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Firm Will Pay $1.8 Million to Settle Air Pollution Case

Environment: Fine against former owner of San Diego kelp processing plant is largest in state, EPA says.

September 06, 1996|TONY PERRY | TIMES STAFF WRITER

SAN DIEGO — The former corporate owner of a kelp processing and food ingredients plant has agreed to pay a $1.8-million fine for allegedly violating air pollution standards, the largest such fine ever levied against a California company, the U.S. Environmental Protection Agency announced Thursday.

New Jersey-based Merck and Co., former owner of the NutraSweet Kelco Co. plant in San Diego, agreed to pay the fine to settle an allegation by the U.S. Department of Justice that from 1988 to 1991 it operated the plant without proper air pollution permits or equipment.

"This facility was a major polluter, so cleaning it up means major gains in air quality for San Diego area residents," said Dave Howekamp, director of EPA's regional office in San Francisco.

As part of the settlement, the current owner, Monsanto Co., agreed to install equipment to reduce smog-causing emissions by an additional 680,000 pounds a year, about the same amount of emissions produced by 10,000 cars. The plant has already installed equipment to reduce emissions by more than 3.1 million pounds a year.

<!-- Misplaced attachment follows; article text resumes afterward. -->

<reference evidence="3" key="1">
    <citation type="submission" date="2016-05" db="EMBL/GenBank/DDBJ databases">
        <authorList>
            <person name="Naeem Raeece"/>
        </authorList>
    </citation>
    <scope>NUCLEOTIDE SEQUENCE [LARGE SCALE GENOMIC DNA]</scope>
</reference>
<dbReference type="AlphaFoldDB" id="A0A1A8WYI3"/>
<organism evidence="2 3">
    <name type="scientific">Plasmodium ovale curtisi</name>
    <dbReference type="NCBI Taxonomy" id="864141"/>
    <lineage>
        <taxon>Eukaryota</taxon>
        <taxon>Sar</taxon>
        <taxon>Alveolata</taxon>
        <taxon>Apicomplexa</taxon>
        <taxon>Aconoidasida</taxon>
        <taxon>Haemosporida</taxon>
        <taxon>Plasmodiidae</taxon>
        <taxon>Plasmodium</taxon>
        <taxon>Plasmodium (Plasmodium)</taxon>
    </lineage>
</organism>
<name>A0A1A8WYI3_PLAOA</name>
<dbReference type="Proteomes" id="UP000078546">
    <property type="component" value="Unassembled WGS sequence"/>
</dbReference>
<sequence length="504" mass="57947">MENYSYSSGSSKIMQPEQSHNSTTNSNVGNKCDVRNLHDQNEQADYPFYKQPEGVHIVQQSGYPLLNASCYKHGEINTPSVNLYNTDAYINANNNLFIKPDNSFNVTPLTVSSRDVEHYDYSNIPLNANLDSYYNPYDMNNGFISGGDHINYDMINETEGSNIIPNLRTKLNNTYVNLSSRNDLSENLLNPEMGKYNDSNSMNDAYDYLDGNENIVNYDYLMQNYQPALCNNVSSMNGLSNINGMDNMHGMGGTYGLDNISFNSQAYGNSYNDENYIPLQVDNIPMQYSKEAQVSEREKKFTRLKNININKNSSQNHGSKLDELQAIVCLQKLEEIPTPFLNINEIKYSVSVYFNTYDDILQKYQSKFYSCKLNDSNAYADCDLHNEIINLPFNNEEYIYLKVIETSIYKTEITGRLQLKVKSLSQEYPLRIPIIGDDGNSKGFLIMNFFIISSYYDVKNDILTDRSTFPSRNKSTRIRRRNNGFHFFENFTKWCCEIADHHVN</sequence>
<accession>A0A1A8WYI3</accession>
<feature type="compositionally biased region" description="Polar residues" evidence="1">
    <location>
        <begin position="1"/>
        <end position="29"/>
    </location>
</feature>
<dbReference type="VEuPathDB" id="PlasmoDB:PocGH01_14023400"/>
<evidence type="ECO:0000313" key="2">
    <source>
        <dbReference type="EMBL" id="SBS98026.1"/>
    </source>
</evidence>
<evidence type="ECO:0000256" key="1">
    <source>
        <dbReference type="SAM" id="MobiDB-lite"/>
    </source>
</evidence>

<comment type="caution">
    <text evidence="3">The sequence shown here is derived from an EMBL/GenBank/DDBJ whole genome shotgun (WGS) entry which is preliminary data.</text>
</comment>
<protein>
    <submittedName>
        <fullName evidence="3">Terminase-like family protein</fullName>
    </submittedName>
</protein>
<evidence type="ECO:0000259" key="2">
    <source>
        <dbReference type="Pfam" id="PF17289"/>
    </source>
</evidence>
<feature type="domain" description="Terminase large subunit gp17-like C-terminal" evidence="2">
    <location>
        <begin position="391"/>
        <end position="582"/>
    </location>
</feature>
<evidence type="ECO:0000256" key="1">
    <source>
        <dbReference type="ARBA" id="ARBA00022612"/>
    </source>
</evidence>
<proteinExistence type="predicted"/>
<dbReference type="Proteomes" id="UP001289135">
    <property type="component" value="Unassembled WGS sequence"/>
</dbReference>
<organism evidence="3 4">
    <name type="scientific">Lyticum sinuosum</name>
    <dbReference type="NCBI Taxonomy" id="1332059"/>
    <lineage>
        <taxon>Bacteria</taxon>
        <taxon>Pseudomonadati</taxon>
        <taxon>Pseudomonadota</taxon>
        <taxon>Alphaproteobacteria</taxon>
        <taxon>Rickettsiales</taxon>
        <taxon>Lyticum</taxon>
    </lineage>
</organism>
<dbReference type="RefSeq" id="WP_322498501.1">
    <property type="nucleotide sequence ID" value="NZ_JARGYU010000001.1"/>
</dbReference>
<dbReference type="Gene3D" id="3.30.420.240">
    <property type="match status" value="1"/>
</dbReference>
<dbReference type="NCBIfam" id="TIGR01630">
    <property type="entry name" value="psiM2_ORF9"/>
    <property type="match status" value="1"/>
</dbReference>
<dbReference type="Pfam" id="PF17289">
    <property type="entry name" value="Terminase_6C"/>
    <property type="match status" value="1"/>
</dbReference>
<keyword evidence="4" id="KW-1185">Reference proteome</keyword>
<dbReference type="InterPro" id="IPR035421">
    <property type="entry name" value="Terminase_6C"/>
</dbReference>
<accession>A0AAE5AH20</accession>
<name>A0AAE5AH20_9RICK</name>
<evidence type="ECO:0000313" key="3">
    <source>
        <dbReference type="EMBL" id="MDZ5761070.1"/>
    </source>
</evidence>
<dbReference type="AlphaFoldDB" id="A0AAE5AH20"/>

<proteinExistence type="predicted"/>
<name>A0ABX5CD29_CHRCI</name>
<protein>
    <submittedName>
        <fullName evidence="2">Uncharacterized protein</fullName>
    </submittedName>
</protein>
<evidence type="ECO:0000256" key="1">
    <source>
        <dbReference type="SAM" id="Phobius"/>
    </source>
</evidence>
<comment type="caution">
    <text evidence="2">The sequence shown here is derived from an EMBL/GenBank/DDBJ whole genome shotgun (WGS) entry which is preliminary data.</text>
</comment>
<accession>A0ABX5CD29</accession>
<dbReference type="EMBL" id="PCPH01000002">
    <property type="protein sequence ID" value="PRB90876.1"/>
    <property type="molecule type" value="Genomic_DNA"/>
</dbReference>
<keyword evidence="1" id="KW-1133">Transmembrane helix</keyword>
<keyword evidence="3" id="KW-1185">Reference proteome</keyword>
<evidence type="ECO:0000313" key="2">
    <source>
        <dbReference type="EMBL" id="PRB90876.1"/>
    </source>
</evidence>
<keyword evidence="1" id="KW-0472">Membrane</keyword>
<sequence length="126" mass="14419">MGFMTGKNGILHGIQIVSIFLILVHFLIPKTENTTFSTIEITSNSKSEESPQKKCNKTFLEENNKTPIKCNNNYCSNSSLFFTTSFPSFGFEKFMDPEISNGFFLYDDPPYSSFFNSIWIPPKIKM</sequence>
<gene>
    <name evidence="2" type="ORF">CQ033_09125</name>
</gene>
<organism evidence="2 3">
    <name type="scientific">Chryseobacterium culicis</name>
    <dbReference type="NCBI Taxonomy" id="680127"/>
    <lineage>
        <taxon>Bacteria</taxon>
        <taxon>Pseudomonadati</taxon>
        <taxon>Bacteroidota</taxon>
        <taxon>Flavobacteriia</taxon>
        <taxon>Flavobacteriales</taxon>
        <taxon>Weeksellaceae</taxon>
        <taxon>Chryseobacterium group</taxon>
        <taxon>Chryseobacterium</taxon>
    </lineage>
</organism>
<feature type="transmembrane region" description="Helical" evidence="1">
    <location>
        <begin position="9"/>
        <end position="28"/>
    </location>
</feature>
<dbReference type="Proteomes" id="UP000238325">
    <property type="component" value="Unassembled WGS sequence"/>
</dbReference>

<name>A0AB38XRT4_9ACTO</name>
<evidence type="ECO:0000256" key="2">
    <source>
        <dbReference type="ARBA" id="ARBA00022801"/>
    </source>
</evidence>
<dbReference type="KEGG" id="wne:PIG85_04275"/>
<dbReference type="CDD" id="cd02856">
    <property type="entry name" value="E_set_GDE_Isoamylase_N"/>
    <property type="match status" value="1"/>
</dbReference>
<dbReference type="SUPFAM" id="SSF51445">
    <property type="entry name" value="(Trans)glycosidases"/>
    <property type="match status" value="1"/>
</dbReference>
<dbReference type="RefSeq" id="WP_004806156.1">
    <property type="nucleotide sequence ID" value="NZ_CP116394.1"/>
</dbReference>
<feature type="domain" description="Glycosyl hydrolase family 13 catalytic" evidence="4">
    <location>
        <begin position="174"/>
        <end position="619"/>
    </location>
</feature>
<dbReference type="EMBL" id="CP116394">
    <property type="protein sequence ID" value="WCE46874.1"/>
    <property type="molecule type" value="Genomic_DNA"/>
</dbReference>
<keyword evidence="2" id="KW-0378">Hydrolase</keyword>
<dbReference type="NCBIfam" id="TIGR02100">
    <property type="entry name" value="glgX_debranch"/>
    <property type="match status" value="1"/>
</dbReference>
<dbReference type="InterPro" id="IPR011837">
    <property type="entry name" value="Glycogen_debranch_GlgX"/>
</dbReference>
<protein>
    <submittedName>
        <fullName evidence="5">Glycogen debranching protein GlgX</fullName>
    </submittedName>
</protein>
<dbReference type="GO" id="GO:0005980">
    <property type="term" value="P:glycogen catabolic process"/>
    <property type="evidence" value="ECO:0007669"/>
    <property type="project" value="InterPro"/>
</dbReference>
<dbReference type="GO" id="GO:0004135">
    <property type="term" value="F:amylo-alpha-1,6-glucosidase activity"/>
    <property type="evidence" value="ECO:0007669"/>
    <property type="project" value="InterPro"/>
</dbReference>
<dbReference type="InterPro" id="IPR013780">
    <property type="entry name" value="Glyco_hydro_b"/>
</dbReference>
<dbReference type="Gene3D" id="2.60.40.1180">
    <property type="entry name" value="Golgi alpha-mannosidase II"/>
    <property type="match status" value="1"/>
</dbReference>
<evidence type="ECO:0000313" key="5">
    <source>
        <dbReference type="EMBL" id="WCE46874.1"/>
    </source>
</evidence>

Environmental experts estimated that in 1991, before the government started pressuring the company to install better air pollution equipment, the plant was responsible for a third of all industry-related volatile organic compound emissions in the San Diego area.

Steve Zapoticzny, director of environmental safety and health at the plant, said that in settling the case the company does not concede that it was violating the law.

The Kelco plant has operated at a bay-front location in the San Diego community of Barrio Logan since 1941. It is best known as the nation's largest kelp processing operation, turning kelp, a type of seaweed, into extracts used in the manufacture of foods, cosmetics, oil and chemicals.

In recent years the plant has broadened its operations to include extracts from other plants and laboratory-produced materials. St. Louis-based Monsanto bought the plant from Merck in 1995.

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